Monday, April 5, 2010

Easter Dinner

Tuesday last week I realized I didn't have plans for Easter dinner. And, given that I don't have a church home here yet, I wasn't going to be adopted by anyone.


Time to do some growing up and host a dinner of my own.


Sidebar to note that Easter Dinner to me is obviously the big meal after church in the morning. It's up there with Thanksgiving and Christmas for major meals.

Apparently dinner = supper to my friends. (Granted some of the invitees are international students.) Clarification, in my book, dinner is the biggest meal of the day. But not breakfast. Breakfast just isn't allowed to be the biggest meal of the day.



Strawberry Salad
Delicious Co-op bread
Spring Green Risotto
Lemon Cream Tart and Chocolate Bunny Cake with whipped cream and strawberries

New resolution to start taking photos to put up here. Not that I'll be good. But to have something to start from.


Cooking Logistics (because the cleaning logistics don't belong here)

I started the risotto Saturday night.

Spring Green Risotto

Adapted from Annie's Eats who adapted it from Barefoot Contessa Back to Basics by Ina Garten

5 cups veggie broth
1½ Tablespoon olive oil
1½ Tablespoon unsalted butter
2 scallions, white and green parts, chopped
2 leeks, white and green parts, chopped
1½ cups Arborio rice (medium grain rice)
2/3 cup dry white wine
1 lb. asparagus (thin spears preferable), cut into 1-inch pieces and tough ends discarded
10 oz. frozen peas, thawed (or 1½ cups shelled fresh peas)
zest from one lemon
dash kosher salt
dash pepper
2 Tbsp. freshly squeezed lemon juice (I just used half a lemon)
3 Tbsp cream cheese


Find a pot large enough for your stock and heat the veggie stock to simmering. You really just want to keep it warm, so if you want to put it on medium low heat, cover it up, and call it good while dealing with everything else, it's a good plan.

Pull out your largest saute pan, or at least my largest saute pan. This is the one everything ends up in. Heat the olive oil and butter over medium heat until the butter is melted.  Add the scallions and leeks to the pan and sauté for 5-7 minutes, until tender.  Add the rice to the pan and stir to coat well with the oil and butter.  Add the white wine and turn down to heat to medium-low, stirring constantly, until most of the wine has been absorbed.  Add the chicken stock, 2 ladles at a time, stirring almost constantly and waiting for the stock to be absorbed before adding more.

Meanwhile, in yet another pot, blanch the asparagus in boiling salted water for 4-5 minutes, until crisp-tender. Drain and rinse immediately with cold water to stop cooking.  (If you're using fresh peas, blanch them too.)

By this point the risotto's probably been cooking for 15 minutes. Perfect! Add in the asparagus and peas. Stir in the lemon zest, salt and pepper.

*This is where I paused for the night. I had about two ladles of stock left. I added them to the risotto and put them in a medium pot (the one I used for blanching) and put them in the fridge overnight. Please note, the rice will absorb the liquid. It's what rice does. Also, the rice should be pretty much done by this point. Right about at the balance of tender and firm that's good eating.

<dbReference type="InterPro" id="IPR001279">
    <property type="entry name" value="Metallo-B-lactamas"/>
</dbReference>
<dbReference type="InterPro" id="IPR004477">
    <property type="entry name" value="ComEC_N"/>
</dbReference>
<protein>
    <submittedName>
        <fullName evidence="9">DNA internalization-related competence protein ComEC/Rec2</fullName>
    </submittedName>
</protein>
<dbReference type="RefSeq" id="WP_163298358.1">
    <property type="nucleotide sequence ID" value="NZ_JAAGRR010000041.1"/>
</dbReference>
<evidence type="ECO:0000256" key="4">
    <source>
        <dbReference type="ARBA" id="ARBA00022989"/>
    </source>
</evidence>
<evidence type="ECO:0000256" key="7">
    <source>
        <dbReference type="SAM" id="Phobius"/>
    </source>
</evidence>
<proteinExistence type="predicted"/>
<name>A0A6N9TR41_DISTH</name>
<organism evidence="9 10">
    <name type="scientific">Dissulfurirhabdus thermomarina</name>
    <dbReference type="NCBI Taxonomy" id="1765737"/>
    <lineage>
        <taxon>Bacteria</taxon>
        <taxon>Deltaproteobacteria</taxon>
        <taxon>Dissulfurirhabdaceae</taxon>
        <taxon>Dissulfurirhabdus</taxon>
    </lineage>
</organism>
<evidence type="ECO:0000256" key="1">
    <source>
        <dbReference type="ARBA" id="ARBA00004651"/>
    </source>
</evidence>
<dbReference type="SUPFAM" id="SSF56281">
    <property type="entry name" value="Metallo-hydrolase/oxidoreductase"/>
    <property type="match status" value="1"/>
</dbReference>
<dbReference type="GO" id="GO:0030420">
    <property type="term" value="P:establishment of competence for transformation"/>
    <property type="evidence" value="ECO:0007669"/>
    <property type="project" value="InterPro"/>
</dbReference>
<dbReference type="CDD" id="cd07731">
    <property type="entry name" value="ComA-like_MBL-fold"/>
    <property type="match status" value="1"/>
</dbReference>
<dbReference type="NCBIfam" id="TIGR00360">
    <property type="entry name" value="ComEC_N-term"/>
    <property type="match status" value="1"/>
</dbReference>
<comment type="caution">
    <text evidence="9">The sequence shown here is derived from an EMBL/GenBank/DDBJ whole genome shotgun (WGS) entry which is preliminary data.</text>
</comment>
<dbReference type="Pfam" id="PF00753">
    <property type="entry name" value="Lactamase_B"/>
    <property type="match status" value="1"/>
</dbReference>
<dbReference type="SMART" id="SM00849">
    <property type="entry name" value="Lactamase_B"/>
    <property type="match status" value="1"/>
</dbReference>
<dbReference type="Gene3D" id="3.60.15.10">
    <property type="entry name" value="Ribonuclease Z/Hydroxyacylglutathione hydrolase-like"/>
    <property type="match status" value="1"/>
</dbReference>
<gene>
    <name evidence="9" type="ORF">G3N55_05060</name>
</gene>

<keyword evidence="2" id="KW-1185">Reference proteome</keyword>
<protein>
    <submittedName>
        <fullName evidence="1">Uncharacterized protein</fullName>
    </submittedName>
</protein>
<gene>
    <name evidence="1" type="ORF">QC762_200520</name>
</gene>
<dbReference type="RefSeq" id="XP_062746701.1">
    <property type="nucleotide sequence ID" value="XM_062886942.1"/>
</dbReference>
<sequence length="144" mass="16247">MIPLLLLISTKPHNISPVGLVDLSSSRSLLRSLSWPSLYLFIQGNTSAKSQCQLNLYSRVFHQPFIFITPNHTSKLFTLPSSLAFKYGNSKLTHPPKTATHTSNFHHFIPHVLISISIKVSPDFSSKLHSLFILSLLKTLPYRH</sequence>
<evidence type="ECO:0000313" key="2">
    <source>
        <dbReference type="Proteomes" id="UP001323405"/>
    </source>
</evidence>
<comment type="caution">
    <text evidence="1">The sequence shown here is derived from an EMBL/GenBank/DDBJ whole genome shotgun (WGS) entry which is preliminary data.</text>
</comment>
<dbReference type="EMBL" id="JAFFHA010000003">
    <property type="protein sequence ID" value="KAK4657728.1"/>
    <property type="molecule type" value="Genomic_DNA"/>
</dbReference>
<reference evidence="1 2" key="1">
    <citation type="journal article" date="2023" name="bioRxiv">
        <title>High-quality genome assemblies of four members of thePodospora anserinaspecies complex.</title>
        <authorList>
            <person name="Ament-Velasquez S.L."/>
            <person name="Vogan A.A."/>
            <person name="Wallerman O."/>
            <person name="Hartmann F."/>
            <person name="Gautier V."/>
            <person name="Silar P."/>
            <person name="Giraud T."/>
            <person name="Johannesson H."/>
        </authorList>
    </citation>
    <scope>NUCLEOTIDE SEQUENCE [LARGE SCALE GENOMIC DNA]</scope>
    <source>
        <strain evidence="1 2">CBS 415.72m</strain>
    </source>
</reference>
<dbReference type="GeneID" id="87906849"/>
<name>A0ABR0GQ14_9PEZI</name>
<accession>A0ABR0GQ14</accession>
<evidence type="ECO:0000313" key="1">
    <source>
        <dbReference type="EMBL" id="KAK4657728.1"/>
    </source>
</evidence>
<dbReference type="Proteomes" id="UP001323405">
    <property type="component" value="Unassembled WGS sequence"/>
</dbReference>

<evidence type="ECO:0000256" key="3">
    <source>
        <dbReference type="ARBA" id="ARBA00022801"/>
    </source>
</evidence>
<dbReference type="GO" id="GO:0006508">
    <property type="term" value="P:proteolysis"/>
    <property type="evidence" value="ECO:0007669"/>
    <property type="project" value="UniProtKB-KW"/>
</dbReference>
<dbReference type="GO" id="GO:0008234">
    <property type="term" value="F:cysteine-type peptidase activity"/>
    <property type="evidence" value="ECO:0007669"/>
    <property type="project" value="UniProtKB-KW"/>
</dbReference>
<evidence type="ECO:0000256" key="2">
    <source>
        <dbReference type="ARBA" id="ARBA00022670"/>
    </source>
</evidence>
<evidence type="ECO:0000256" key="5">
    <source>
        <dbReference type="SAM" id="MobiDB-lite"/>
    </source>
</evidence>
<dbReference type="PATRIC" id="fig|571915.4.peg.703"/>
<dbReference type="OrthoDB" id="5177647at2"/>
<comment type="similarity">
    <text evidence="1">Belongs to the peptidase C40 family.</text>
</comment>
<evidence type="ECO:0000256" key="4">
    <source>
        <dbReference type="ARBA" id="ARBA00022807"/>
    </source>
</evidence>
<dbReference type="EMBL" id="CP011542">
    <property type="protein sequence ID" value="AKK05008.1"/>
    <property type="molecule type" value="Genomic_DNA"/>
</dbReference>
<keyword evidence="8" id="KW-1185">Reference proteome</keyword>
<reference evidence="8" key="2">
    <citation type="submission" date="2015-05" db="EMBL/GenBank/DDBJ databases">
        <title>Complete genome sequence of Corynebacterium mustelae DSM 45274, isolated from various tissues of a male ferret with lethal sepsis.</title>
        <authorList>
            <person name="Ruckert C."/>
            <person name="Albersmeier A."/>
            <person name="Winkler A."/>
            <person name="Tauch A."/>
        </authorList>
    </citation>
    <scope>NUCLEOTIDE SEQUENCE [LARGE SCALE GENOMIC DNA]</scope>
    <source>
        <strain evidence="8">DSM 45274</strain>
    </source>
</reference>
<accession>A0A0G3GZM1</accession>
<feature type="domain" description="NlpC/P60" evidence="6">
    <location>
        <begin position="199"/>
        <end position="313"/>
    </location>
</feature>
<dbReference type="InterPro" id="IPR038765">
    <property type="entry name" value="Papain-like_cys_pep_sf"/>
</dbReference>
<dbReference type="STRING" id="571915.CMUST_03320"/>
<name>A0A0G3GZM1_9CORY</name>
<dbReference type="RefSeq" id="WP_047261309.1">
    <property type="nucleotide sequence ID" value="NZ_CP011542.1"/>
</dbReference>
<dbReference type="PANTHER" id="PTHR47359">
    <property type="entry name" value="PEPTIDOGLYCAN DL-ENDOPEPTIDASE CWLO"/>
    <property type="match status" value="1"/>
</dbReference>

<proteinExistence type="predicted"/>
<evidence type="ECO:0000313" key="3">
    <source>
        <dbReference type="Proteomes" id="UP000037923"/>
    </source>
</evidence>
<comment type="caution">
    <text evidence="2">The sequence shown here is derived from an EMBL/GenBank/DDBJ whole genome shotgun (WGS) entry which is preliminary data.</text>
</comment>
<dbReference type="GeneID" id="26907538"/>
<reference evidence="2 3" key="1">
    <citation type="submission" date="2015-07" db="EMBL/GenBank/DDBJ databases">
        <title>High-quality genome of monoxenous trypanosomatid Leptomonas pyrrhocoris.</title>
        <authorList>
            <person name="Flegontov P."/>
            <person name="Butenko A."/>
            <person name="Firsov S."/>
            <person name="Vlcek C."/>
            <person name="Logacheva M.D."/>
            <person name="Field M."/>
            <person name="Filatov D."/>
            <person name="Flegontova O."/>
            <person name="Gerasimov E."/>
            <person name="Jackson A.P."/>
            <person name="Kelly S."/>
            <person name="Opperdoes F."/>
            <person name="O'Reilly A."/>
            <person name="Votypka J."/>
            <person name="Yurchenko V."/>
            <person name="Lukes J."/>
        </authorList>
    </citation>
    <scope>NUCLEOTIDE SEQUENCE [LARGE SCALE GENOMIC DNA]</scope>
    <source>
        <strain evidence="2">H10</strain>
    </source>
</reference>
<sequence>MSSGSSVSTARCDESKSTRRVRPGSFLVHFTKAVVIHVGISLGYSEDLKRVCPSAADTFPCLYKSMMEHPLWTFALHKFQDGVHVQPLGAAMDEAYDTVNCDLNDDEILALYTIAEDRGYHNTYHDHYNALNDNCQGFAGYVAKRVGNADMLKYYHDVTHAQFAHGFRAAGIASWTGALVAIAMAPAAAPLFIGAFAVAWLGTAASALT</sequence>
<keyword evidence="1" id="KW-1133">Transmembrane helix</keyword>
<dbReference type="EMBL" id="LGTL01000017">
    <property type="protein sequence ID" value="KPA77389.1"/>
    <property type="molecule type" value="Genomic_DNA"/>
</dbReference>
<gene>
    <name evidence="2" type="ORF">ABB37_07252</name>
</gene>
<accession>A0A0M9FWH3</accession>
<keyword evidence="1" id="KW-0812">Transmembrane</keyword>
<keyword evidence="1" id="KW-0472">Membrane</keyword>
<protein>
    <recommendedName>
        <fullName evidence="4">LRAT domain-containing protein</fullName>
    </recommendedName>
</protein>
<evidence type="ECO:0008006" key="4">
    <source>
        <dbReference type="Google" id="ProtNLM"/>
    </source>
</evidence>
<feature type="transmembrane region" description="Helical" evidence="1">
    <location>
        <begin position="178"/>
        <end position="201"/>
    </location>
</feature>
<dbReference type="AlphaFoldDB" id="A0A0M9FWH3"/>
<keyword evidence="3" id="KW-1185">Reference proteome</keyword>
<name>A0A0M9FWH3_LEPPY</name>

Coming home from church on Sunday, I put the pot on the stove. Medium-low heat to warm it up. Stirring periodically. (You should stir more than I did because I burned the bottom. Ooops.) Once it's warmed up, mix in the lemon juice and cream cheese. I forgot to mix in Parmesan. It'd be good, but, not knowing better, I didn't miss it.

Salad and Bread

I got home from church. Before I got the risotto back on the heat, I cut two red peppers into halves and popped them into the broiler.

My broiler's under the oven. Since my oven was warming up anyway, I put the delicious co-op bread on a pan and let the muffins and rolls warm up. Fooled people into thinking I made the bread.

About this time was when I figured out the risotto should be heating up too. Done.

Heat up some oil in a pan. Cut up an onion and start sauteing it over low heat.

Open door for first guest.

Wash spring greens mixture. Love my salad spinner. Sometimes Oxo things are weird, but whoever redesigned the salad spinner to be push-button fun is a GENIUS.

Have guest rinse cut up strawberries while I stir everything and check on the red peppers. Oh, black skins. Turn off broiler and pull 'em out. Skin 'em, slice 'em. Spin 'em all around. Put in salad bowl.

Buzz second guest in.

Decide risotto is warm. Stir in things that are supposed to be stirred in. Answer phone. Second guest failed at being buzzed in. Send down first guest to retrieve second while I juice the lemon and measure cream cheese.

Greet second guest and thank first guest. Let first guest stir risotto. Add onions, which should be softened by now, to salad. Mix honey and balsamic vinegar to be dressing.

Sometime in here, set the table. Mismatched silverware. White china. Linen napkins. And all. Risotto in casserole for serving. Bread in bread basket. Just as finishing off table, let third guest in. When he calls back remember that he hasn't been here before. Play Marco Polo to let him in.

Realize people still need drinks. Offer whatever there is. Pour. Serve. And enjoy the fellowship of friends.


The dessert was premade. Lemon creme tart from Dorie. Though I'd make Lemon Curd Tart in the future instead.

Chocolate bunny cake was brought by guest one. If you think eating chocolate bunnies is difficult because they're cute, don't try taking a knife to this cake.

And that's all I have to say about that.